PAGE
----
Jan Robert Leegte’s title leaves little to be explained. From sunrise to sunset in 12 minutes, and from a fixed angle, we see the famous Jetty rendered in blocky pale yellow over equally clunky, rich blue water, below slow-moving Tetris-shaped clouds. With digital facility, Smithson’s piece has been taken from its Utah site and injected into the non-site of Minecraft. Gone are the inconsistent pinks, reds, and purples of numerous Jetty photographs. They’ve been replaced with the bright color blocks of a Minecraft world.
Minecraft—in which users are encouraged to “build anything they can imagine”—provides an ideal support for Leegte’s Jetty. The game has an inherent Romanticism, evidenced by its creation of an open, natural world, in which players wander, survive, marvel, and build. (Nicholas O’Brien’s video game The Wanderer (2012), may have most rigorously explored the implications of digital Romanticism.) Visually, Minecraft doesn’t disguise its particulate texture, foregrounding instead the raw pixelated material of synthesized images. The sun and moon emerge as squares from a flat horizon. The jetty itself has a too-perfect straight line and a clunky curvature, reminiscent of the balance of rough texture and precision in Smithson’s Jetty.
That Jetty is—by design—subject to the chaos of nature and decay. It was a place where, as Smithson wrote, “No ideas, no concepts, no systems, no structures, no abstractions could hold themselves together in the actuality of that evidence.” Leegte’s jetty, though, isn’t subject to that kind of change. The monitor could break or the lights could go out, but the Minecraft jetty won’t sink under water or crumble apart. It exists in an algorithmic landscape, which embraces variability within the limitations of a database. Further, it doesn’t exist in Minecraft’s networked open world. It can’t be visited or interacted with by Minecrafters. With online interactivity fast becoming a euphemism for data-mining, Leegte’s works emphasize the purely spectatorial. Leegte’s recent Portrait of a Web Server (2013) also replaces interaction with watching: it is a website that consists simply of auto-scrolling code.
Still frame from Phil Solomon, EMPIRE (2008-2012).
Leegte’s Jetty has something in common with other instances of experimental machinima. In particular, it recalls Phil Solomon’s EMPIRE (2008-2012), a remake of Andy Warhol’s eponymous film over the course of a day in Grand Theft Auto IV. Both have translated aesthetic icons into gamic environments, which they bring to a resting algorithmic heart rate: with no user input, the feedback loop’s resonant frequency emerges. This approach is different from Peggy Ahwesh’s She Puppet (2001), which deploys footage of Tomb Raider played actively against itself, with Lara Croft brought endlessly to her death. Leegte and Solomon, in contrast, rely on the game’s potential as much as they withdraw from gameplay. Digital worlds like Minecraft are programmed with negative entropy, maintaining order through rules that allow for possibilities of “free play” without descending into uncontrolled chaos. Negative entropy keeps interactivity running smoothly. Denied interaction, we are faced with an image of pure possibility and pure limitation.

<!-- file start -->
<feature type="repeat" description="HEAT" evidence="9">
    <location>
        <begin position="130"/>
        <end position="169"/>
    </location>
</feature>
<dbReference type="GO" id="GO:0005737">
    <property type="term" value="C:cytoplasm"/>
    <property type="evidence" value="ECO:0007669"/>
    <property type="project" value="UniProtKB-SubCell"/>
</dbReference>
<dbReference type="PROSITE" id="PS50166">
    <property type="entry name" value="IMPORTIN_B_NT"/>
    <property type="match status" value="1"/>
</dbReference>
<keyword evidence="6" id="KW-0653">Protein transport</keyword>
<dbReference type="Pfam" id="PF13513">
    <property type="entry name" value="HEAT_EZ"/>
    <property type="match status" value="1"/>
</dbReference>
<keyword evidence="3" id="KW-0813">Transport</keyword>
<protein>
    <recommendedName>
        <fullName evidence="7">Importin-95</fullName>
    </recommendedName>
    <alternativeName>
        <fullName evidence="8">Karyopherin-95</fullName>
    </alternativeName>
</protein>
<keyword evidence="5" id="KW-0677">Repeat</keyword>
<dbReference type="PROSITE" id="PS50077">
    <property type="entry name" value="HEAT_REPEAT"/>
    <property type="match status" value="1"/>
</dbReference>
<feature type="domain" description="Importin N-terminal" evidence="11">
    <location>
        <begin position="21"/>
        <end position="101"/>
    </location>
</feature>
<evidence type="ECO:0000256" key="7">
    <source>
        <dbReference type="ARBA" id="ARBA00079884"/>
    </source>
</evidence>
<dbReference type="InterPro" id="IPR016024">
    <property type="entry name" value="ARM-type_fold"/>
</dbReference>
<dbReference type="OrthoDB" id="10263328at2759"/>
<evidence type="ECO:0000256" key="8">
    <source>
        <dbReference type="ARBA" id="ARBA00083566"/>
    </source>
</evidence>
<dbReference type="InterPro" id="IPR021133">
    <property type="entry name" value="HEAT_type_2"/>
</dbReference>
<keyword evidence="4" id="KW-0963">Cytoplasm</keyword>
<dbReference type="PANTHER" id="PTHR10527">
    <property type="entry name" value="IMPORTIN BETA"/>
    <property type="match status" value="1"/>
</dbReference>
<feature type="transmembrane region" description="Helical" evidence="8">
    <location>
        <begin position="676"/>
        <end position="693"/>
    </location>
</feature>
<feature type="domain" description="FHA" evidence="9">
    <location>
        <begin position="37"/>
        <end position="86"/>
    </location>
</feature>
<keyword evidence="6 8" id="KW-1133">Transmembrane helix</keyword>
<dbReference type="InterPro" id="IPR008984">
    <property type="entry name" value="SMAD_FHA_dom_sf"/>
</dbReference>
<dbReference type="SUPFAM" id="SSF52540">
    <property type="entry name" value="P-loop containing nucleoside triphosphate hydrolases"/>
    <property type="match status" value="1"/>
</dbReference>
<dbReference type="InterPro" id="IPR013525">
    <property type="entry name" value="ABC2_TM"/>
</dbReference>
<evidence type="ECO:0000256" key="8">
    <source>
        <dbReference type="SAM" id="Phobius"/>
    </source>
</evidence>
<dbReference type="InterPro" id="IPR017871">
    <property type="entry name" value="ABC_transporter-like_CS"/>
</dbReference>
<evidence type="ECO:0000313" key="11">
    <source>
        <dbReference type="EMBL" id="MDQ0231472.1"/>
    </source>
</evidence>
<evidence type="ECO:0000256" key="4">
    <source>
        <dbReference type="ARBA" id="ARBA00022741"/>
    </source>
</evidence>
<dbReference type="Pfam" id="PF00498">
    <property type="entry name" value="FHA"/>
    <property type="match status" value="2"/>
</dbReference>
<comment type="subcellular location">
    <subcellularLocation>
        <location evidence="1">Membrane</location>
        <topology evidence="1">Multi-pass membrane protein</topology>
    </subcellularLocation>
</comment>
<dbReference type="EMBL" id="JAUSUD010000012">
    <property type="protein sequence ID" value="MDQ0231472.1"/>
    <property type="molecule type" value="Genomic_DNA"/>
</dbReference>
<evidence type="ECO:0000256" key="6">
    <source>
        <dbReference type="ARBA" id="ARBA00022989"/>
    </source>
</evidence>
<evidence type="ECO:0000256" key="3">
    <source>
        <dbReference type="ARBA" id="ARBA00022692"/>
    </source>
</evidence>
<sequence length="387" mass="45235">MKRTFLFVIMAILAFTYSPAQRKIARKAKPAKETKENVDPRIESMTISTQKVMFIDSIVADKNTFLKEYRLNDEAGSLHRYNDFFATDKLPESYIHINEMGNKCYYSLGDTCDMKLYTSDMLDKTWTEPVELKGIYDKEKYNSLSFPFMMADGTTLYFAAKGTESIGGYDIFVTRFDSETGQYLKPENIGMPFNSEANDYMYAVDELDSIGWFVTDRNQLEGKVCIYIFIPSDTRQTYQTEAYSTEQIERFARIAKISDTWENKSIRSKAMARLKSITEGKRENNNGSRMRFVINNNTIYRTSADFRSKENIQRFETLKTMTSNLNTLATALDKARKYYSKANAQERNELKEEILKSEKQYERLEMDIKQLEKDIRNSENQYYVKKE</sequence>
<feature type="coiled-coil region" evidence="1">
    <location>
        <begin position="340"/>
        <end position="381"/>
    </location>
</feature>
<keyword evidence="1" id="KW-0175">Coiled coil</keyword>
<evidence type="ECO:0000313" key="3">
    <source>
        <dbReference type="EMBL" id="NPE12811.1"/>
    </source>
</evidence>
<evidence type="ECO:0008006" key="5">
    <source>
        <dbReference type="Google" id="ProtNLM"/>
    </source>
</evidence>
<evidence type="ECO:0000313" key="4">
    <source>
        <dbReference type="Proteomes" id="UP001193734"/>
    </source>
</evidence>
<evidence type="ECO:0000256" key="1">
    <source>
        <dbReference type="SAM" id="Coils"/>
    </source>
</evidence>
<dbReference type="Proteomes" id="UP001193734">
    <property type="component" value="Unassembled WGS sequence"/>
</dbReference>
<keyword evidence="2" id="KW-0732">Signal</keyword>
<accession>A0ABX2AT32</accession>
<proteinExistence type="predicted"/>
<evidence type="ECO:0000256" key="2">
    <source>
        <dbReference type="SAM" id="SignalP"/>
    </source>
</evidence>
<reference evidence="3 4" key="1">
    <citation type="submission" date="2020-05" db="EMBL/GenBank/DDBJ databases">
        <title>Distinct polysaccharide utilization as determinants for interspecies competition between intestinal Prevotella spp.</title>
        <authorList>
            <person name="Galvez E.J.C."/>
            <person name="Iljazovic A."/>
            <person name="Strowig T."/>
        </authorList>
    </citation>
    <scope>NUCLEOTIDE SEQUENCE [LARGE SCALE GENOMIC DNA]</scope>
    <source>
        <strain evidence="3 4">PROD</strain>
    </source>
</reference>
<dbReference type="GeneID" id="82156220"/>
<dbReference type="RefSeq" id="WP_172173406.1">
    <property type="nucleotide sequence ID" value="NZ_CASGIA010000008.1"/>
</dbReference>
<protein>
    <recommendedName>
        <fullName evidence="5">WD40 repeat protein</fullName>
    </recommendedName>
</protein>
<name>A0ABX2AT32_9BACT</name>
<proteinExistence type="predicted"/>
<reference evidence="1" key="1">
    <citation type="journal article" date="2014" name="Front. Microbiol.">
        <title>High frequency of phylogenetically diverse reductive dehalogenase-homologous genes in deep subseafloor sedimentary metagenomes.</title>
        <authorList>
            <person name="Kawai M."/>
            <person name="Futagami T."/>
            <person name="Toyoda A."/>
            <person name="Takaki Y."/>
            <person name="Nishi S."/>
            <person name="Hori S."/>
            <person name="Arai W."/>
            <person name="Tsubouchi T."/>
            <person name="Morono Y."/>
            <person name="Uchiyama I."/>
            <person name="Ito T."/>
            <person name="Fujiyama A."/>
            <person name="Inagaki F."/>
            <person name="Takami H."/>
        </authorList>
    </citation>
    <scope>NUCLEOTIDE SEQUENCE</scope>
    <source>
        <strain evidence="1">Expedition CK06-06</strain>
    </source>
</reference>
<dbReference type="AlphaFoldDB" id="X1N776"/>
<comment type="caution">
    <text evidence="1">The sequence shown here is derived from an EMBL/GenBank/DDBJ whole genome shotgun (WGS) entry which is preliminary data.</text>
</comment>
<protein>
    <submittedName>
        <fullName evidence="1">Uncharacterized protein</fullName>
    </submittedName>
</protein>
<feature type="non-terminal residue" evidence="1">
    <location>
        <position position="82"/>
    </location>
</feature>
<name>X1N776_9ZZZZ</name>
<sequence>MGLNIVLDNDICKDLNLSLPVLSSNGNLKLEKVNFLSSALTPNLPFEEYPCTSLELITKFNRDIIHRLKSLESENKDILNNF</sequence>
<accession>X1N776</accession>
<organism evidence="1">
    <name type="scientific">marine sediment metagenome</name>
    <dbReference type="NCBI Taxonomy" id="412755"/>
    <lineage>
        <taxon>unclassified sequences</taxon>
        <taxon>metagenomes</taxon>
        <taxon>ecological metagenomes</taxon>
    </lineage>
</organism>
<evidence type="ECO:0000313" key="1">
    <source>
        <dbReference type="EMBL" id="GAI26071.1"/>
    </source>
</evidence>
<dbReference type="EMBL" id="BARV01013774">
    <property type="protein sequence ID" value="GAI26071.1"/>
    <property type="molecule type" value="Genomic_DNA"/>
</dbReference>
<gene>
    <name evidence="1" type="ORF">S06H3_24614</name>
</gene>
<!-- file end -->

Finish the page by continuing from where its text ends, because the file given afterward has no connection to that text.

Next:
In their original incarnations, Empire and Spiral Jetty both relied on dynamics of change, from 8 hours to eternity. These works will not transform that much. The apparatus that creates the possibility for the work also assigns its limits. Without interaction, we see both: the open, algorithmic world at the edge of its functions. If Smithson’s Jetty was a place where nothing could hold together, Leegte’s reveals that the greatest illusion of these digital images is that they could appear cohesive at all. Even the synchronic, homogenous regime of code still contains a seed of entropy. Even without constant change, the image remains always potential. Remake of Robert Smithson’s Spiral Jetty in Minecraft resides between the limits and potentialities of the synthesized image.
Et in Minecraft Ego.